Definition of Tuberous sclerosis

Reviewed on 3/29/2021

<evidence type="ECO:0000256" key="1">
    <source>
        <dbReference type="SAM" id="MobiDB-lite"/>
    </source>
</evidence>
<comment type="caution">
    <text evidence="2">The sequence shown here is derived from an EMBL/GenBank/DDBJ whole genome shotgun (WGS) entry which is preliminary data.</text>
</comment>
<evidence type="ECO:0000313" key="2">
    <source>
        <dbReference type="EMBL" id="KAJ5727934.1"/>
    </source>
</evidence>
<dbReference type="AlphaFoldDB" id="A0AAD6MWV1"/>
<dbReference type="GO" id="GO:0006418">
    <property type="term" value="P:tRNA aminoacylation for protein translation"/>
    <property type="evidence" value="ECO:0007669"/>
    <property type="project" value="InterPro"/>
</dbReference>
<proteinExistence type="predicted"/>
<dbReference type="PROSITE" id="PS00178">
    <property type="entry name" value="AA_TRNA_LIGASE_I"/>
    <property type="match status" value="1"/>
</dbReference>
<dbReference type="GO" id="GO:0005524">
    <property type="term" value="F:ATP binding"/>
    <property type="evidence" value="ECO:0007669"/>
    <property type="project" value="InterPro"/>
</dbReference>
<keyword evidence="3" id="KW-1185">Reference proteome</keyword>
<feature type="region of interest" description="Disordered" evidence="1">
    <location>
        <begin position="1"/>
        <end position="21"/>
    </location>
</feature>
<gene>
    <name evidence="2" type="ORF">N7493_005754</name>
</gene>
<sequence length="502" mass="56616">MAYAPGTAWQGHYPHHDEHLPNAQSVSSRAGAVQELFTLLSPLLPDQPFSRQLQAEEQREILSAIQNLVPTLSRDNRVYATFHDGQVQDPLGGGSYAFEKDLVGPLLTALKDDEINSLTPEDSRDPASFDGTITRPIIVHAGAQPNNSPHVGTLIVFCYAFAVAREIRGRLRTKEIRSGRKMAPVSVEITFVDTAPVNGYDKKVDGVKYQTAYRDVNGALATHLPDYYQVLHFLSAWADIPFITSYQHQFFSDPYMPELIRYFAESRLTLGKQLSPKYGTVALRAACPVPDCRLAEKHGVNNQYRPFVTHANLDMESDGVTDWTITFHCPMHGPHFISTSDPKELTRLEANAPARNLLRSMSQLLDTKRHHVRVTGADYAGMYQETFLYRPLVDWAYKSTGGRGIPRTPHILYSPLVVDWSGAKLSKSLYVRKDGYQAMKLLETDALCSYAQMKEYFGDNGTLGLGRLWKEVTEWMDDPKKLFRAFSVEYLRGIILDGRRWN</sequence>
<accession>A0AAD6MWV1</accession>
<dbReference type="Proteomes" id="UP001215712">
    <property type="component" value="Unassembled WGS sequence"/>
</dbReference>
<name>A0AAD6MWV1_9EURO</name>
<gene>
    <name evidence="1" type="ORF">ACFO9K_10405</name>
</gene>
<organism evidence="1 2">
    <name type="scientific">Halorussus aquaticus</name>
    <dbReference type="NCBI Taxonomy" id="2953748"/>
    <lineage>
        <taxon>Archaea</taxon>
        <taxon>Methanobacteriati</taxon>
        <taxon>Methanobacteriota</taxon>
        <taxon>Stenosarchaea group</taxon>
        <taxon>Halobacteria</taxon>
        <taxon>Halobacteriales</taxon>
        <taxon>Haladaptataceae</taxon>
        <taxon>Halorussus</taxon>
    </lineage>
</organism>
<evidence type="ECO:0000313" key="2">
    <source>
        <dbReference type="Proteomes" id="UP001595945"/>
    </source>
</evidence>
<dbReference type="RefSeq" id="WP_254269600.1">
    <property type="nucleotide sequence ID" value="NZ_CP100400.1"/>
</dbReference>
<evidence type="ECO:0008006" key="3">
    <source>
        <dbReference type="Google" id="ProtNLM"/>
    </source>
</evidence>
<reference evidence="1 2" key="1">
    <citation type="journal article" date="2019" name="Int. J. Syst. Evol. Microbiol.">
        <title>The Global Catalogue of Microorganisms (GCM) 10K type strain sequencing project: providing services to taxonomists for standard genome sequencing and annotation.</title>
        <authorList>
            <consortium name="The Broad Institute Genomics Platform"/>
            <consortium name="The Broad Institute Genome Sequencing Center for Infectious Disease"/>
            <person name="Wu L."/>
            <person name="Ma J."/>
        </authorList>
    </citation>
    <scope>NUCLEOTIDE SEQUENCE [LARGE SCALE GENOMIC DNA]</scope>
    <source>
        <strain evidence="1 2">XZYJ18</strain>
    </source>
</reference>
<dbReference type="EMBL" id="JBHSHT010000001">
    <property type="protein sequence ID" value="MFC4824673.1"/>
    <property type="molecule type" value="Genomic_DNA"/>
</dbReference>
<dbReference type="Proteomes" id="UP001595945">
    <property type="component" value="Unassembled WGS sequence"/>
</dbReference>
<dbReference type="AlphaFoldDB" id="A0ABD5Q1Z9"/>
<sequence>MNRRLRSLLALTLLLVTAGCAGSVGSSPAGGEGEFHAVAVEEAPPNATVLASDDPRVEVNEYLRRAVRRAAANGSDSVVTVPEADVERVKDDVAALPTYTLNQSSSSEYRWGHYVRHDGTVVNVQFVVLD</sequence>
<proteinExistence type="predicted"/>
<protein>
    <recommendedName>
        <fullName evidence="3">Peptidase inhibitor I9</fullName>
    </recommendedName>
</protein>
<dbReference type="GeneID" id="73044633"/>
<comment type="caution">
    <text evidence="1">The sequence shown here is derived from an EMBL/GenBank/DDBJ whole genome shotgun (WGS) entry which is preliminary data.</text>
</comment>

Tuberous sclerosis: A genetic disorder that is characterized by abnormalities of the skin, brain, kidney, and heart. Skin abnormalities are present in all cases of tuberous sclerosis. They include tiny benign tumors (angiofibromas) on the face and depigmented areas anywhere on the body. The brain abnormalities of tuberous sclerosis are mainly benign cortical tumors (tubers) that cause seizures, developmental delay, and mental retardation. The kidneys in a person with tuberous sclerosis often contain multiple cysts and benign tumors (angiomyolipomas). The heart problems of tuberous sclerosis include arrhythmias and benign heart muscle tumors (rhabdomyomas). Diagnosis is made via clinical observation, for example, in a child with a seizure disorder who has white spots on the skin that are most easily seen under ultraviolet light. Tuberous sclerosis is inherited in an autosomal dominant manner and results from mutation of either one of two genes: the TSC1 gene on chromosome 9 or the TSC2 gene on chromosome 16. TSC1 and TSC2 encode products called hamartin and tuberin, respectively, which act as tumor suppressors. Two-thirds of cases of tuberous sclerosis are due to new mutations, and the other one-third are inherited from parents.

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